Biden Orders US Military to Set Up Temporary Aid Port for Gaza as Famine Threatens

WASHINGTON (AP) -- President Joe Biden ordered the U.S. military Thursday to set up a temporary port off the coast of Gaza, joining international partners in trying to carve out a sea route to deliver food and other aid to desperate Palestinian civilians cut off by the Hamas-Israel war and by Israeli restrictions on humanitarian access by land.

While reiterating his support for Israel, Biden used the announcement and the bright spotlight of his State of the Union speech to renew months of U.S. calls to Israeli Prime Minister Benjamin Netanyahu to change how he conducts the war, including by allowing in more aid to Gaza and doing more to protect humanitarian workers there.

"To the leadership of Israel I say this: Humanitarian assistance cannot be a secondary consideration or a bargaining chip," Biden declared before Congress. He repeated calls as well for Israel to do more to protect civilians in the fighting, and to work toward Palestinian statehood as the only long-term solution to Israeli-Palestinian violence.

The U.S. announcement, signaling deepening U.S. involvement in the war and the escalating fighting in the region, comes as Biden faces pressure to act more forcefully to ease what the U.N. says are near-famine conditions for many of Gaza's 2.3 million people.

It also shows the administration resorting to an unusual workaround after months of appealing to Israel, the U.S.'s close ally and top recipient of military aid, to step up access and protection for trucks bearing humanitarian goods for Gaza.

Meanwhile Thursday, efforts to reach a cease-fire before the Muslim holy month of Ramadan, which starts within days, appeared stalled. Hamas said its delegation had left Cairo, where talks were being held. The outline for the cease-fire included a wide infusion of aid into Gaza.

A widening humanitarian crisis across Gaza and tight Israeli control of aid trucks has left virtually the entire population desperately short of food, the U.N. says. Medical workers in northern Gaza this past week reported 15 children dead of starvation there. In a meeting pressing Israel Ambassador Michael Herzog to provide access and security for more aid trucks, the U.S. international development director, Samantha Power, warned that blockaded Gaza "faced a real risk of famine," her office said Thursday.

Israel accuses Hamas of commandeering some aid deliveries.

The U.S. officials, who spoke on the condition of anonymity to preview Biden's announcement before his State of the Union speech, said the planned operation will not require American troops on the ground to build the pier that is intended to allow more shipments of food, medicine and other essential items from a port in the Mediterranean island country of Cyprus.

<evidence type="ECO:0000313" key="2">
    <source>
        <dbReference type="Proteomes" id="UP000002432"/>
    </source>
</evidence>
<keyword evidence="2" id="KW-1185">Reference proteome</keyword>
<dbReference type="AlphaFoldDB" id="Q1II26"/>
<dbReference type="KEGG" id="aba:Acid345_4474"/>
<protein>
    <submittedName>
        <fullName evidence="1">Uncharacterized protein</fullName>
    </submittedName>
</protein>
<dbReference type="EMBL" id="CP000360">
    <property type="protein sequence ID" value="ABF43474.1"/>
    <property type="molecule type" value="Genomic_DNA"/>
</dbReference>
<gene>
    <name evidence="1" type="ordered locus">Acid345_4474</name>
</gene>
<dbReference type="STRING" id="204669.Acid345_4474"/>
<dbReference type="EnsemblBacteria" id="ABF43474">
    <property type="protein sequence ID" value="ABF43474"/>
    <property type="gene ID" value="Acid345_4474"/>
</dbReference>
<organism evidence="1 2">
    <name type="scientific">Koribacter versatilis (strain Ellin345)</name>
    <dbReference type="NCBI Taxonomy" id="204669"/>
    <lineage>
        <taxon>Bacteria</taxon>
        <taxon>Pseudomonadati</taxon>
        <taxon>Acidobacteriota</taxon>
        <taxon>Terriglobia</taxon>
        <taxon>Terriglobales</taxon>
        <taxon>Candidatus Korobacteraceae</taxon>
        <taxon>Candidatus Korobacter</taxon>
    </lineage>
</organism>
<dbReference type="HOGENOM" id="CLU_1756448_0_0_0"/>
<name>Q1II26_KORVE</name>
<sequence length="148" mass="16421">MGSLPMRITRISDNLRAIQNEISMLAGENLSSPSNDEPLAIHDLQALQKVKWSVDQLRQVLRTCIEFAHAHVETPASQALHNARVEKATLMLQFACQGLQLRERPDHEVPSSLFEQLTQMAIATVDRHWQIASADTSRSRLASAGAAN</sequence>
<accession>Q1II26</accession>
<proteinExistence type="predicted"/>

The U.S. officials said it would likely take weeks before the pier was operational. They gave few other immediate details.

One of the options under consideration is for the military to provide a floating pier called a JLOTS, or Joint Logistics-Over-the-Shore, another U.S. official said on the condition of anonymity to discuss the options before a decision has been made. The large floating pier allows supplies to be delivered without having a fixed port in place, alleviating the need to have troops on a dock on shore. Ships can sail to the pier, which is secured by anchors, and dock there.

Defense Department spokesman Maj. Gen. Pat Ryder said in a statement Thursday that U.S. officials and international partners were looking at options, including using commercial companies and contractors to aid in the delivery.

Officials from the U.S., Europe, Israel and the Middle East have already been deep in discussions and preparations on the possibility of opening a maritime sea route.

Cypriot President Nikos Christodoulides in November offered use of his country's port in Larnaca for aid deliveries to the Palestinian enclave, a 230-mile (370-kilometer) journey from Cyprus.

European Union Commission Chief Ursula von der Leyen planned to visit Larnaca on Friday to inspect installations.

Cyprus early on invited authorities from Israel, the U.S. and other European countries to join Cypriot agents in vetting all shipments so nothing could be used by Hamas against Israel.

Aid groups have said their efforts to deliver desperately needed supplies to Gaza have been badly hampered because of the difficulty of coordinating with the Israeli military, the ongoing hostilities and the breakdown of public order. It is even more difficult to get aid to the isolated north.